Dental Square Clinic

Wisdom Tooth Surgery

  • Home
  • Wisdom Tooth Surgery



Wisdom tooth extraction is a surgical procedure to remove one or more wisdom teeth — the four permanent adult teeth located at the back corners of your mouth on the top and bottom.

If a wisdom tooth doesn't have room to grow (impacted wisdom tooth), resulting in pain, infection or other dental problems, you'll likely need to have it pulled

To prevent potential future problems, some dentists and oral surgeons recommend wisdom tooth extraction even if impacted teeth aren't currently causing problems





Why it's done


Wisdom teeth, or third molars, are the last permanent teeth to appear (erupt) in the mouth. These teeth usually appear between the ages of 17 and 25. Some people never develop wisdom teeth. For others, wisdom teeth erupt normally — just as their other molars did — and cause no problems.

Many people develop impacted wisdom teeth — teeth that don't have enough room to erupt into the mouth or develop normally. Impacted wisdom teeth may erupt only partially or not at all.

An impacted wisdom tooth may:

  • Grow at an angle toward the next tooth (second molar)
  • Grow at an angle toward the back of the mouth
  • Grow at a right angle to the other teeth, as if the wisdom tooth is "lying down" within the jawbone
  • Grow straight up or down like other teeth but stay trapped within the jawbone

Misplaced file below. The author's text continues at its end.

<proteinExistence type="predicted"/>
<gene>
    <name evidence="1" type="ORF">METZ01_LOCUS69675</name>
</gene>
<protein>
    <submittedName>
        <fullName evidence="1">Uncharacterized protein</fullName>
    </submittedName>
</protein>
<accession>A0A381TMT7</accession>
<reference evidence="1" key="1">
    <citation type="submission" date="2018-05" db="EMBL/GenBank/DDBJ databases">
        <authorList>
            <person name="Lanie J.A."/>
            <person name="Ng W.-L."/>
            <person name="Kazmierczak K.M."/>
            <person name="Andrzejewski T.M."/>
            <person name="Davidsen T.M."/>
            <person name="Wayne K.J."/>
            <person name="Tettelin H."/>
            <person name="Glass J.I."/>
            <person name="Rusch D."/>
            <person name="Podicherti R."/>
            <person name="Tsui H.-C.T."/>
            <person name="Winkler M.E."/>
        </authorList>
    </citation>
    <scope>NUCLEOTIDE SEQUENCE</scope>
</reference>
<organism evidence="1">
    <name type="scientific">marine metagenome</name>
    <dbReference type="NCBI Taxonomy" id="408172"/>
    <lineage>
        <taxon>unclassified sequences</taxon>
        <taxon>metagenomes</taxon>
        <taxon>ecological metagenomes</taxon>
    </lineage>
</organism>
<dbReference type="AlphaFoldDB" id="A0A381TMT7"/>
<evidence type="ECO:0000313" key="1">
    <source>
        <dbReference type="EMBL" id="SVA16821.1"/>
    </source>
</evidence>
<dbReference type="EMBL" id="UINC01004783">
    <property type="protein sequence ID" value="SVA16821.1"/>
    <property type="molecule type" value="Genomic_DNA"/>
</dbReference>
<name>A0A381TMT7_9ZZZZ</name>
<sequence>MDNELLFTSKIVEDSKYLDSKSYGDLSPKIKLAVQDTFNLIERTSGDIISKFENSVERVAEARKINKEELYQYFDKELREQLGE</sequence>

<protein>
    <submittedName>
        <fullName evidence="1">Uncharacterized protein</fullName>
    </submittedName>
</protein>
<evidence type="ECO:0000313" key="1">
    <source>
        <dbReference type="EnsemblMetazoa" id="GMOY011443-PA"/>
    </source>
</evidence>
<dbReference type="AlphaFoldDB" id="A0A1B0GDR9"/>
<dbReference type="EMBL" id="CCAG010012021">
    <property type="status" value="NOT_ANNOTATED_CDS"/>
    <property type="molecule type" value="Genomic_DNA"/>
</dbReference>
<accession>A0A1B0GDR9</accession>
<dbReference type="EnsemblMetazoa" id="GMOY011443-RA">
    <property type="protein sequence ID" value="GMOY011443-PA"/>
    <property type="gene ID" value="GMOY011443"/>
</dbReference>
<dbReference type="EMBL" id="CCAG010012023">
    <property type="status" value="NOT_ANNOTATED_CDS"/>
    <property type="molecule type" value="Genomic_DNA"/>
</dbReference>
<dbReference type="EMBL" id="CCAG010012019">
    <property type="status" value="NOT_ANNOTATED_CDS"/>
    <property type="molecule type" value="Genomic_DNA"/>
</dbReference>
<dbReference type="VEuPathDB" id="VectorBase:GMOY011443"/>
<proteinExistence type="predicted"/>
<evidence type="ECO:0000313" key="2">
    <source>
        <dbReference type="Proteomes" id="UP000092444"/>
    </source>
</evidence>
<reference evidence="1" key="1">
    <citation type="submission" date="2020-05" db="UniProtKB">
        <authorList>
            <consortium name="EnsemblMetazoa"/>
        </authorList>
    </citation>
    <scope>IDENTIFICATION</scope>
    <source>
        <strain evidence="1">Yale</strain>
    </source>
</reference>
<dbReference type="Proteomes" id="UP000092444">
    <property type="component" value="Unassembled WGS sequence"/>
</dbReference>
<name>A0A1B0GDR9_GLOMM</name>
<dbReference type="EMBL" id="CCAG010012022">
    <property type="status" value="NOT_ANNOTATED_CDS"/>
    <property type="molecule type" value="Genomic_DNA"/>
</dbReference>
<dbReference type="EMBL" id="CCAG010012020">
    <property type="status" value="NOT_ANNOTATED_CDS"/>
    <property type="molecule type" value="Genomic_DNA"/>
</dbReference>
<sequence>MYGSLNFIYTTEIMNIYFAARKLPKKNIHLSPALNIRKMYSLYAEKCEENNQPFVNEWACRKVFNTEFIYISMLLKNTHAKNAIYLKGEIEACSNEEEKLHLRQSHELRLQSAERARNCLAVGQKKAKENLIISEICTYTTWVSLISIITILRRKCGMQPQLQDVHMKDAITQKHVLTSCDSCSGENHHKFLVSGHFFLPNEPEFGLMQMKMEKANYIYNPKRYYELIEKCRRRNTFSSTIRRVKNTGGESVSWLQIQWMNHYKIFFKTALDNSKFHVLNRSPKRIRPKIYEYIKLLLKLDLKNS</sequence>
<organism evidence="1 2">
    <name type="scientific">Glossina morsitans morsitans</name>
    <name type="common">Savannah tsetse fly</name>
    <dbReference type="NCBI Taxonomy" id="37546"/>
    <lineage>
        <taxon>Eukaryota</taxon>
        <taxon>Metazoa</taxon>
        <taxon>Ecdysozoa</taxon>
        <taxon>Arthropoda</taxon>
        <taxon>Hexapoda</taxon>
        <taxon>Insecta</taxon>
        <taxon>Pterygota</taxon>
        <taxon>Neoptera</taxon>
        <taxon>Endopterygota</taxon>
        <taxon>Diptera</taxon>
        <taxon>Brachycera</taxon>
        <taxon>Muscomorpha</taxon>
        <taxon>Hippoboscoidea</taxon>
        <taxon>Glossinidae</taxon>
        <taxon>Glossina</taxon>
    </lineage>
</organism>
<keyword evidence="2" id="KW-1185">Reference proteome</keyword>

Problems with impacted wisdom teeth


You'll likely need your impacted wisdom tooth pulled if it results in problems such as:

  • Pain
  • Trapping food and debris behind the wisdom tooth
  • Infection or gum disease (periodontal disease)
  • Tooth decay in a partially erupted wisdom tooth
  • Damage to a nearby tooth or surrounding bone
  • Development of a fluid-filled sac (cyst) around the wisdom tooth
  • Complications with orthodontic treatments to straighten other teeth


Preventing future dental problems


Dental specialists disagree about the value of extracting impacted wisdom teeth that aren't causing problems (asymptomatic).

It's difficult to predict future problems with impacted wisdom teeth. However, here's the rationale for preventive extraction:

  • Symptom-free wisdom teeth could still harbor disease.
  • If there isn't enough space for the tooth to erupt, it's often hard to get to it and clean it properly.
  • Serious complications with wisdom teeth happen less often in younger adults.
  • Older adults may experience difficulty with surgery and complications after surgery.





  • In the first 24 hours after removal, expect bleeding. To control bleeding, place gauze over the site. Biting down on the gauze for ATLEAST 1 HOUR should end any bleeding.
  • Don’t have gauze? A tea bag works well too. Plus, the tannic acid found in tea can help form clots and prevent a condition known as “dry socket.” If the bleeding is heavy and does not stop, call your DOCTOR.
  • You should expect to see some facial swelling after the procedure. To help relieve swelling, apply ice to the swollen area for 10 minutes and remove for 20 minutes. Repeat this procedure as often as needed during the first 24 hours.
  • If stitches are given during the procedure, they may need to be removed. Talk with your dentist about whether you need to return for removal. In many cases, dentists use self-dissolving stitches that do not require removal.
  • Do not spit for 24 hours.
  • Do not rinse your mouth for 24 hours after extraction. After that, gently rinse with Luke warm salt water after meals and at bedtime. Continue salt water rinses for few days after wisdom teeth removal.
  • Take semi solid or liquid cold diet for a few days after the extraction. Work up to easy-to-chew foods gradually.
  • Do not take anything warm till 24 hours, tea, and coffe, milk everything cold.
  • Whatever comes in mouth swallow it.